Does MTBF have any role in Maintenance?
No. You should not use MTBF when designing or scheduling maintenance programs or tasks. Furthermore, it is a very poor metric to monitor equipment performance.
The basic calculation of MTBF (or MTTF) and assuming the equipment time-to-failure distribution is the exponential distribution implies the equipment downing event occurs randomly. In other word the equipment doesn’t break in and actually lower it’s chance for failure over time, nor exhibit wear out or the increase of failure rates over time.
The chance of failure is constant over time and does not change given the time the system or component has been in service.
MTBF dose provide the average time between failures and does not provide any information about when the failures may occur if the actually failure do not occur randomly. Furthermore the exponential distribution has a memoryless feature, meaning a motor that is brand new and a similar motor with1,000,000 hours of service each have the same chance to fail in the next hour.
The MTBF calculation or vendor supplied value does not include information about how the failure rate may change over time.
Wear Out and Maintenance Planning
Let’s use a motor as an example for a simple maintenance planning exercise. Let’s say the motor has an MTBF of 100,000 hours provided by the vendor. There isn’t any maintenance on the motor, such as lubrication or alignment checks, yet we are planning to use 100 motors in the plant and need to plan for spares.
How many spares will we need over the next year to replace faulty motors.
Using just MTBF, we can use the probability of successful operation over the year, 8760 hours, and quickly estimate how many of the 100 motors will require replacement.
t is 8760 hours
θ is the MTBF or 100,000 hours
Thus, we find 91.6% of units should survive one year of operation. That means out of 100 installed motors, we expect about 8.4% to fail, or 8 or 9 units. Of course we could add a confidence bound to this calculation plus include the time the replacement unit operate for a bit more accuracy. For this example we’ll keep it simple.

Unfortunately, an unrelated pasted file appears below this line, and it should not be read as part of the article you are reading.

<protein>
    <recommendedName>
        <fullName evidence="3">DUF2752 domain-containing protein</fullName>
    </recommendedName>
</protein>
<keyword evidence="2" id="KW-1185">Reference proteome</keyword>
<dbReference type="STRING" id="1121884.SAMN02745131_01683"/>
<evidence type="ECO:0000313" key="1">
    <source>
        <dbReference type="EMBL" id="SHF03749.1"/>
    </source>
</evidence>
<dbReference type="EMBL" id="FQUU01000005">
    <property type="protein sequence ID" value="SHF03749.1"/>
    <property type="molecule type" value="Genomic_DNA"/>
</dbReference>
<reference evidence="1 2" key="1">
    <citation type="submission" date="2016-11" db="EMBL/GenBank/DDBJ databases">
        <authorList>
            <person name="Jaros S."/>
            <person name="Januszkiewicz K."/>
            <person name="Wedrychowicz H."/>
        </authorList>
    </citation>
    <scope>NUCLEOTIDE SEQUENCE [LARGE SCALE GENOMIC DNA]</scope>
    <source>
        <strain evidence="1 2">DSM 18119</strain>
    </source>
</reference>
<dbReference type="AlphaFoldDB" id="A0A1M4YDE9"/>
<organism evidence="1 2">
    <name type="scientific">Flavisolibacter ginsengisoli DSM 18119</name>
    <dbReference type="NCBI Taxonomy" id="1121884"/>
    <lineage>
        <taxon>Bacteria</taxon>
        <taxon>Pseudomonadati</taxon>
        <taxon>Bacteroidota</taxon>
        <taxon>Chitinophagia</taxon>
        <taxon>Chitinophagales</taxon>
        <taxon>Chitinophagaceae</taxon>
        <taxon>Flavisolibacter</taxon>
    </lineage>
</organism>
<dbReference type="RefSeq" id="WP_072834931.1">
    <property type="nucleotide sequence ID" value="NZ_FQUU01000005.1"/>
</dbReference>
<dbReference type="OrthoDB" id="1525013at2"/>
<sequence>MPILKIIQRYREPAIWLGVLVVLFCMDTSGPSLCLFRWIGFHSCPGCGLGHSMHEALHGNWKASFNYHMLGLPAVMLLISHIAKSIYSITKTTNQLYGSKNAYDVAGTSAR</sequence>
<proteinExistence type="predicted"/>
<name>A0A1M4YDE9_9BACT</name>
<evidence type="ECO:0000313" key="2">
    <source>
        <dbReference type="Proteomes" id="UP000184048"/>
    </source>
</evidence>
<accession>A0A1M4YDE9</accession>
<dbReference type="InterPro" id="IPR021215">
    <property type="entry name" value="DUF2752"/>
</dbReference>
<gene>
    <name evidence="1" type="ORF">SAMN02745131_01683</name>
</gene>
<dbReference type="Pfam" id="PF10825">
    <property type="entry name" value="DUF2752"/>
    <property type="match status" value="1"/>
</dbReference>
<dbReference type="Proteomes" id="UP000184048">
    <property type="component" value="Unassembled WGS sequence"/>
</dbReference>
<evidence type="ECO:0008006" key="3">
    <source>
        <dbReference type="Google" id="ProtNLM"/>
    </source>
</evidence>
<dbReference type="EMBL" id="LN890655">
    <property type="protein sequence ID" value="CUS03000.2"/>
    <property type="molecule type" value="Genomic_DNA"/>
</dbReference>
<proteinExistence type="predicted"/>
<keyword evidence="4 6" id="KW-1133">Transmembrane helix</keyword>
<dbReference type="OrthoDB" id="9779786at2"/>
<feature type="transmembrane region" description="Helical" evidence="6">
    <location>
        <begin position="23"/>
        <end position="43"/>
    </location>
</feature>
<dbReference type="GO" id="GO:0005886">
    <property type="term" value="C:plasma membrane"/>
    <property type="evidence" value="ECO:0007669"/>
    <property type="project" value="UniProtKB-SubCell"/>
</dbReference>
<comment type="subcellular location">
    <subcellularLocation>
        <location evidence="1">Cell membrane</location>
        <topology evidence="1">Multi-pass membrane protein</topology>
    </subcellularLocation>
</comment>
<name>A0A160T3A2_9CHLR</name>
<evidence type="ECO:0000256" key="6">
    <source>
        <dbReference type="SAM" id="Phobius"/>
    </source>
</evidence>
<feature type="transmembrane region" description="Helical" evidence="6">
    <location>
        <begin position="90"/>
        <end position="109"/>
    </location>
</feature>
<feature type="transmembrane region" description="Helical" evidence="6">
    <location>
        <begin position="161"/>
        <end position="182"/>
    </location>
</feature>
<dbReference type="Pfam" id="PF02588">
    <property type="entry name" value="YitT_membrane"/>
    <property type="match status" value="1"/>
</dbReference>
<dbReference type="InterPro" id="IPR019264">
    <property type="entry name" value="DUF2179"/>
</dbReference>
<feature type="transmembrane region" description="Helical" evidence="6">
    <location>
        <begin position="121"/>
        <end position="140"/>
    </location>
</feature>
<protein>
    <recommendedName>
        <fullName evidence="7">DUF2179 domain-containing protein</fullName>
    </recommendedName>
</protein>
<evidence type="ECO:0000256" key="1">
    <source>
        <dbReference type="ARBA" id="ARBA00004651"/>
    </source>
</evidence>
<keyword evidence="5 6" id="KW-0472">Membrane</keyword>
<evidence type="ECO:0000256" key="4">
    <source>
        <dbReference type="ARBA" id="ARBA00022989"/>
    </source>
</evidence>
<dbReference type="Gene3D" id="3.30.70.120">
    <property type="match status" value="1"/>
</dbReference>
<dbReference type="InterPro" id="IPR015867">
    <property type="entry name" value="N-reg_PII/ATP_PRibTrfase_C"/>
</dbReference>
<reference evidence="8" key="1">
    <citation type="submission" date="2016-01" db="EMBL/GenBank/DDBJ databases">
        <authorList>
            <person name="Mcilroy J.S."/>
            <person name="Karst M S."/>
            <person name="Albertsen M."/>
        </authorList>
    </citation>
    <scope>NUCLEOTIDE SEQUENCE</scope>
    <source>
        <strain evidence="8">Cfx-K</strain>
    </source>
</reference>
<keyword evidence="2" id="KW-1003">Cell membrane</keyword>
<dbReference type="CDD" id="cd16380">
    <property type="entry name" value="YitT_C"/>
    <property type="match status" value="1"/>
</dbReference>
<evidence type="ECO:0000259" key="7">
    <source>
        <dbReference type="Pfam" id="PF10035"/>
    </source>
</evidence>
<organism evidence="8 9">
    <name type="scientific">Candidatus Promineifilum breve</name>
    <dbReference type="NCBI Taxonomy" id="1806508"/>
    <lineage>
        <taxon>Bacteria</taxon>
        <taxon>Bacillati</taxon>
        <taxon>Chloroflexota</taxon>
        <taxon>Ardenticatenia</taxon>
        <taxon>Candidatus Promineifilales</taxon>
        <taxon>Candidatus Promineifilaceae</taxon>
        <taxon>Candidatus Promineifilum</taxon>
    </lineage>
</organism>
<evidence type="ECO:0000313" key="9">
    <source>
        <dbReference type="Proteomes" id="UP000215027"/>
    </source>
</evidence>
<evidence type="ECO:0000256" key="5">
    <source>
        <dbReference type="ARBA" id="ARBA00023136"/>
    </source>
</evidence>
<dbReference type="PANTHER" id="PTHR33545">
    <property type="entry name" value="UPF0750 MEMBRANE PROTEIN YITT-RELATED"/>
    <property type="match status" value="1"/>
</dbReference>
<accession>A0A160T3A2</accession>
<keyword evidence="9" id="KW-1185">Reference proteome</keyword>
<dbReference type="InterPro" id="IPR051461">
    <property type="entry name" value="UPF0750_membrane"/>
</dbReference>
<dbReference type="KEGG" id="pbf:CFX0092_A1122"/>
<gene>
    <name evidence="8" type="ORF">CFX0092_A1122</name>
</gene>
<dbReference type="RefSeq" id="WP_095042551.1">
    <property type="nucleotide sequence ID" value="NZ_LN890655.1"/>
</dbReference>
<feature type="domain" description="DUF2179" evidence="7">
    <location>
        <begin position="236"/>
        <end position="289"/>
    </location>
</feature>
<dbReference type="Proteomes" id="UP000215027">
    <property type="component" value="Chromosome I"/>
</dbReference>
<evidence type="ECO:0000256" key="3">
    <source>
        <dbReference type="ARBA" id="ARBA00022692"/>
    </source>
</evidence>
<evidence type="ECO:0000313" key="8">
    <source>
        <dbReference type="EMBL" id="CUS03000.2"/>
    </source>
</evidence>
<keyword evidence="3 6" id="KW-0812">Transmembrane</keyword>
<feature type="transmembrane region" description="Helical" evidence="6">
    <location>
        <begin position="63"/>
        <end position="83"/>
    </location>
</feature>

Yet, we know based on experience with other similar motors that they rarely fail during the first year. With a little work we find the motors do actually wear out primarily due to bearing wear. And another call to the vendor we find they recommend using the Weibull distribution with β of 2 and η of 90,000 hours.
The reliability function for the Weibull distribution is
Where η is the characteristic life, in this case 90,000 hours
And, β is 2.
Thus over one year we would expect 99% of the motors to survive, meaning only 1 is expected to fail.
Using MTBF would have us buy 7 or 8 extra spares unnecessarily.
We know that motors wear out. Given only MTBF and the exponential distribution assumption we do not have sufficient information to schedule motor replacements.
If the motors actually failed randomly, as assumed, then our only strategy is to replace motors as they fail. Since the chance to fail each hour remains constant arbitrarily replacing motors at a any point in time will not avert or change the chance of failure the next hour.
When we model the wear out behavior, I.e. Weibull distribution with β of 2, then we can calculate the time at which the chance of failure is economically unacceptable. For example, if we typically operation in 1 week shifts of 168 hours then have time for maintenance tasks, we can calculate the chance of failure over a week period after one year, two years, etc. And determine when the chance of failure becomes unacceptable.
Knowing how the failure rate changes over time we can schedule replacements and maintain a relatively lower overall failure rate.
Find or estimate the information concerning the changing rate of failure over time. Ignoring wear out or early failures by using MTBF only will cost you and your plant money.
Understanding and modeling the wear out patterns allows you to secure spares as needed. You can avoid costly downtime by doing replacements before the chance of failure is too high.
PS: I’m working on examples and update to the draft book on MTBF to include more maintenance reliability specifics.